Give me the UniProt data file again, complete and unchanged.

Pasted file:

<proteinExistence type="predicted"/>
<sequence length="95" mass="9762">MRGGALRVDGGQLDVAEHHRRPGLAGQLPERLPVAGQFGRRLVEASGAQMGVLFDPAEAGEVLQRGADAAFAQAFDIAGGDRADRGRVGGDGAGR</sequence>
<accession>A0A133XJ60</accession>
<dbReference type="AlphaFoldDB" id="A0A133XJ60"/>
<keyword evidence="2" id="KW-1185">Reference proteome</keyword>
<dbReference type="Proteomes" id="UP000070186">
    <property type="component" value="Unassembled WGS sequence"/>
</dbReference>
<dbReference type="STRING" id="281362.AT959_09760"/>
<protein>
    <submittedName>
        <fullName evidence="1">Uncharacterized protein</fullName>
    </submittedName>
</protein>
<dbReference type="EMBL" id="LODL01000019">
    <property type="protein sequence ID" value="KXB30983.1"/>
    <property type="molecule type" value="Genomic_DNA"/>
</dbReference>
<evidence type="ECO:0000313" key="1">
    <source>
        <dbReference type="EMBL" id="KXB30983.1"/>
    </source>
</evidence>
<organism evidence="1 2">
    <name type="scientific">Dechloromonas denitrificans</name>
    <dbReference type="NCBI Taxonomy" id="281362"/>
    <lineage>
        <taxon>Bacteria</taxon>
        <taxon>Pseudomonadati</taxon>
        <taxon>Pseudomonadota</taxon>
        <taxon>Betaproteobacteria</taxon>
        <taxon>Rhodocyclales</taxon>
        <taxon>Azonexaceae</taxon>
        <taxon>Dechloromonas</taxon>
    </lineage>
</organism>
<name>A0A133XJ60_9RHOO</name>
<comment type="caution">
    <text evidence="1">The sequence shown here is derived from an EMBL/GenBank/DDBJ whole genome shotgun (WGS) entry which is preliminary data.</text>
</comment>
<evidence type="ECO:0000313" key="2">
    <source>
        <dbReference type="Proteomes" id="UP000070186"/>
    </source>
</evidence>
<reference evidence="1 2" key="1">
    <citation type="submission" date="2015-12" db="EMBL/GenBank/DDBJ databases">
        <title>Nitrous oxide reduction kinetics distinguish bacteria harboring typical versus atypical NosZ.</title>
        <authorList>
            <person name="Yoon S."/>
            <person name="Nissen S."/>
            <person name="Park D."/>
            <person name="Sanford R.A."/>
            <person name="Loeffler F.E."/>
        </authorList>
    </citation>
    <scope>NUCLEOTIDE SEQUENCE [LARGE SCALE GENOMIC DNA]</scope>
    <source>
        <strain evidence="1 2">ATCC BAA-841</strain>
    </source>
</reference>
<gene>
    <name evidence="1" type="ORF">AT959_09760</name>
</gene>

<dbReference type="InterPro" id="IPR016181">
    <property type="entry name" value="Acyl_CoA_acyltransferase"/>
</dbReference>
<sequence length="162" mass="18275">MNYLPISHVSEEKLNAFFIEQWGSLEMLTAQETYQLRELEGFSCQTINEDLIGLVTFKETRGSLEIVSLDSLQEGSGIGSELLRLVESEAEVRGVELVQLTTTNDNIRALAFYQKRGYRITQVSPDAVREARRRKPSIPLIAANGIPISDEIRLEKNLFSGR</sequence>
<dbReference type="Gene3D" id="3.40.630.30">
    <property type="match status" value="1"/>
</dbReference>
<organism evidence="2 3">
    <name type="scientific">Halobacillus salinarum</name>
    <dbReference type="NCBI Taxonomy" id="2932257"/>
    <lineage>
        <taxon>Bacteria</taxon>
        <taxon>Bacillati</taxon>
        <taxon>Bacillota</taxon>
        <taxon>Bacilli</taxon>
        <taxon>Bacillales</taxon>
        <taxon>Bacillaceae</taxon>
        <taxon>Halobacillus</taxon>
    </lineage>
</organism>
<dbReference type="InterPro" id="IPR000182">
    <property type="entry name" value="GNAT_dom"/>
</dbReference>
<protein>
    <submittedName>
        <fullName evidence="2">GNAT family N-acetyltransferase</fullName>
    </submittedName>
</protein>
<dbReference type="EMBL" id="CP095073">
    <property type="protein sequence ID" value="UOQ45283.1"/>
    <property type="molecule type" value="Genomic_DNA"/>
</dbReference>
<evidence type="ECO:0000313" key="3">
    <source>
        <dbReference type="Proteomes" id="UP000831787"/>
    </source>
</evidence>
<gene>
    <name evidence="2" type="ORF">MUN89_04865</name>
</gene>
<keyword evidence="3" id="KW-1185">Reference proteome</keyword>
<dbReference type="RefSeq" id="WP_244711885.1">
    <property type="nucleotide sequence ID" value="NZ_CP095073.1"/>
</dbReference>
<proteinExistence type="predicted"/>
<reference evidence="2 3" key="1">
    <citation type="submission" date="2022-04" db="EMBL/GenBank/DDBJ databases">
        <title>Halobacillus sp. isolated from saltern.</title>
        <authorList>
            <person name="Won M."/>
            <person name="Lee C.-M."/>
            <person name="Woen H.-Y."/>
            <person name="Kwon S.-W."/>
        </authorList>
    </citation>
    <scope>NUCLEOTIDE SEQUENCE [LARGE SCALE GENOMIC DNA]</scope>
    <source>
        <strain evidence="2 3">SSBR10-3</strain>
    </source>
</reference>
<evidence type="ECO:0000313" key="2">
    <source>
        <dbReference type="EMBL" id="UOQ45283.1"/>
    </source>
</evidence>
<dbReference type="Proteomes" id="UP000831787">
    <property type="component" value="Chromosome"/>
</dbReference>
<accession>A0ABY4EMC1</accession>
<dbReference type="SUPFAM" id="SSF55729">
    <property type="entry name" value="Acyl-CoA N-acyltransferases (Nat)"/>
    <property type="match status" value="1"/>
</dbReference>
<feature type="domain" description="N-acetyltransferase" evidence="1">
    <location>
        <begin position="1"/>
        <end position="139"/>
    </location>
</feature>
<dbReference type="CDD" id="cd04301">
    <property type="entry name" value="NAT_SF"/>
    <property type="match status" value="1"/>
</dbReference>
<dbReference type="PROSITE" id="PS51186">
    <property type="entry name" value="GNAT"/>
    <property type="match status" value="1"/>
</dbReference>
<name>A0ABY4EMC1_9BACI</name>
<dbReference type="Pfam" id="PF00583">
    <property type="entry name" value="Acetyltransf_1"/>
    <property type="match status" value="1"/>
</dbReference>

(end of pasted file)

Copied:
<proteinExistence type="predicted"/>
<sequence length="95" mass="9762">MRGGALRVDGGQLDVAEHHRRPGLAGQLPERLPVAGQFGRRLVEASGAQMGVLFDPAEAGEVLQRGADAAFAQAFDIAGGDRADRGRVGGDGAGR</sequence>
<accession>A0A133XJ60</accession>
<dbReference type="AlphaFoldDB" id="A0A133XJ60"/>
<keyword evidence="2" id="KW-1185">Reference proteome</keyword>
<dbReference type="Proteomes" id="UP000070186">
    <property type="component" value="Unassembled WGS sequence"/>
</dbReference>
<dbReference type="STRING" id="281362.AT959_09760"/>
<protein>
    <submittedName>
        <fullName evidence="1">Uncharacterized protein</fullName>
    </submittedName>
</protein>
<dbReference type="EMBL" id="LODL01000019">
    <property type="protein sequence ID" value="KXB30983.1"/>
    <property type="molecule type" value="Genomic_DNA"/>
</dbReference>
<evidence type="ECO:0000313" key="1">
    <source>
        <dbReference type="EMBL" id="KXB30983.1"/>
    </source>
</evidence>
<organism evidence="1 2">
    <name type="scientific">Dechloromonas denitrificans</name>
    <dbReference type="NCBI Taxonomy" id="281362"/>
    <lineage>
        <taxon>Bacteria</taxon>
        <taxon>Pseudomonadati</taxon>
        <taxon>Pseudomonadota</taxon>
        <taxon>Betaproteobacteria</taxon>
        <taxon>Rhodocyclales</taxon>
        <taxon>Azonexaceae</taxon>
        <taxon>Dechloromonas</taxon>
    </lineage>
</organism>
<name>A0A133XJ60_9RHOO</name>
<comment type="caution">
    <text evidence="1">The sequence shown here is derived from an EMBL/GenBank/DDBJ whole genome shotgun (WGS) entry which is preliminary data.</text>
</comment>
<evidence type="ECO:0000313" key="2">
    <source>
        <dbReference type="Proteomes" id="UP000070186"/>
    </source>
</evidence>
<reference evidence="1 2" key="1">
    <citation type="submission" date="2015-12" db="EMBL/GenBank/DDBJ databases">
        <title>Nitrous oxide reduction kinetics distinguish bacteria harboring typical versus atypical NosZ.</title>
        <authorList>
            <person name="Yoon S."/>
            <person name="Nissen S."/>
            <person name="Park D."/>
            <person name="Sanford R.A."/>
            <person name="Loeffler F.E."/>
        </authorList>
    </citation>
    <scope>NUCLEOTIDE SEQUENCE [LARGE SCALE GENOMIC DNA]</scope>
    <source>
        <strain evidence="1 2">ATCC BAA-841</strain>
    </source>
</reference>
<gene>
    <name evidence="1" type="ORF">AT959_09760</name>
</gene>

<dbReference type="InterPro" id="IPR016181">
    <property type="entry name" value="Acyl_CoA_acyltransferase"/>
</dbReference>
<sequence length="162" mass="18275">MNYLPISHVSEEKLNAFFIEQWGSLEMLTAQETYQLRELEGFSCQTINEDLIGLVTFKETRGSLEIVSLDSLQEGSGIGSELLRLVESEAEVRGVELVQLTTTNDNIRALAFYQKRGYRITQVSPDAVREARRRKPSIPLIAANGIPISDEIRLEKNLFSGR</sequence>
<dbReference type="Gene3D" id="3.40.630.30">
    <property type="match status" value="1"/>
</dbReference>
<organism evidence="2 3">
    <name type="scientific">Halobacillus salinarum</name>
    <dbReference type="NCBI Taxonomy" id="2932257"/>
    <lineage>
        <taxon>Bacteria</taxon>
        <taxon>Bacillati</taxon>
        <taxon>Bacillota</taxon>
        <taxon>Bacilli</taxon>
        <taxon>Bacillales</taxon>
        <taxon>Bacillaceae</taxon>
        <taxon>Halobacillus</taxon>
    </lineage>
</organism>
<dbReference type="InterPro" id="IPR000182">
    <property type="entry name" value="GNAT_dom"/>
</dbReference>
<protein>
    <submittedName>
        <fullName evidence="2">GNAT family N-acetyltransferase</fullName>
    </submittedName>
</protein>
<dbReference type="EMBL" id="CP095073">
    <property type="protein sequence ID" value="UOQ45283.1"/>
    <property type="molecule type" value="Genomic_DNA"/>
</dbReference>
<evidence type="ECO:0000313" key="3">
    <source>
        <dbReference type="Proteomes" id="UP000831787"/>
    </source>
</evidence>
<gene>
    <name evidence="2" type="ORF">MUN89_04865</name>
</gene>
<keyword evidence="3" id="KW-1185">Reference proteome</keyword>
<dbReference type="RefSeq" id="WP_244711885.1">
    <property type="nucleotide sequence ID" value="NZ_CP095073.1"/>
</dbReference>
<proteinExistence type="predicted"/>
<reference evidence="2 3" key="1">
    <citation type="submission" date="2022-04" db="EMBL/GenBank/DDBJ databases">
        <title>Halobacillus sp. isolated from saltern.</title>
        <authorList>
            <person name="Won M."/>
            <person name="Lee C.-M."/>
            <person name="Woen H.-Y."/>
            <person name="Kwon S.-W."/>
        </authorList>
    </citation>
    <scope>NUCLEOTIDE SEQUENCE [LARGE SCALE GENOMIC DNA]</scope>
    <source>
        <strain evidence="2 3">SSBR10-3</strain>
    </source>
</reference>
<evidence type="ECO:0000313" key="2">
    <source>
        <dbReference type="EMBL" id="UOQ45283.1"/>
    </source>
</evidence>
<dbReference type="Proteomes" id="UP000831787">
    <property type="component" value="Chromosome"/>
</dbReference>
<accession>A0ABY4EMC1</accession>
<dbReference type="SUPFAM" id="SSF55729">
    <property type="entry name" value="Acyl-CoA N-acyltransferases (Nat)"/>
    <property type="match status" value="1"/>
</dbReference>
<feature type="domain" description="N-acetyltransferase" evidence="1">
    <location>
        <begin position="1"/>
        <end position="139"/>
    </location>
</feature>
<dbReference type="CDD" id="cd04301">
    <property type="entry name" value="NAT_SF"/>
    <property type="match status" value="1"/>
</dbReference>
<dbReference type="PROSITE" id="PS51186">
    <property type="entry name" value="GNAT"/>
    <property type="match status" value="1"/>
</dbReference>
<name>A0ABY4EMC1_9BACI</name>
<dbReference type="Pfam" id="PF00583">
    <property type="entry name" value="Acetyltransf_1"/>
    <property type="match status" value="1"/>
</dbReference>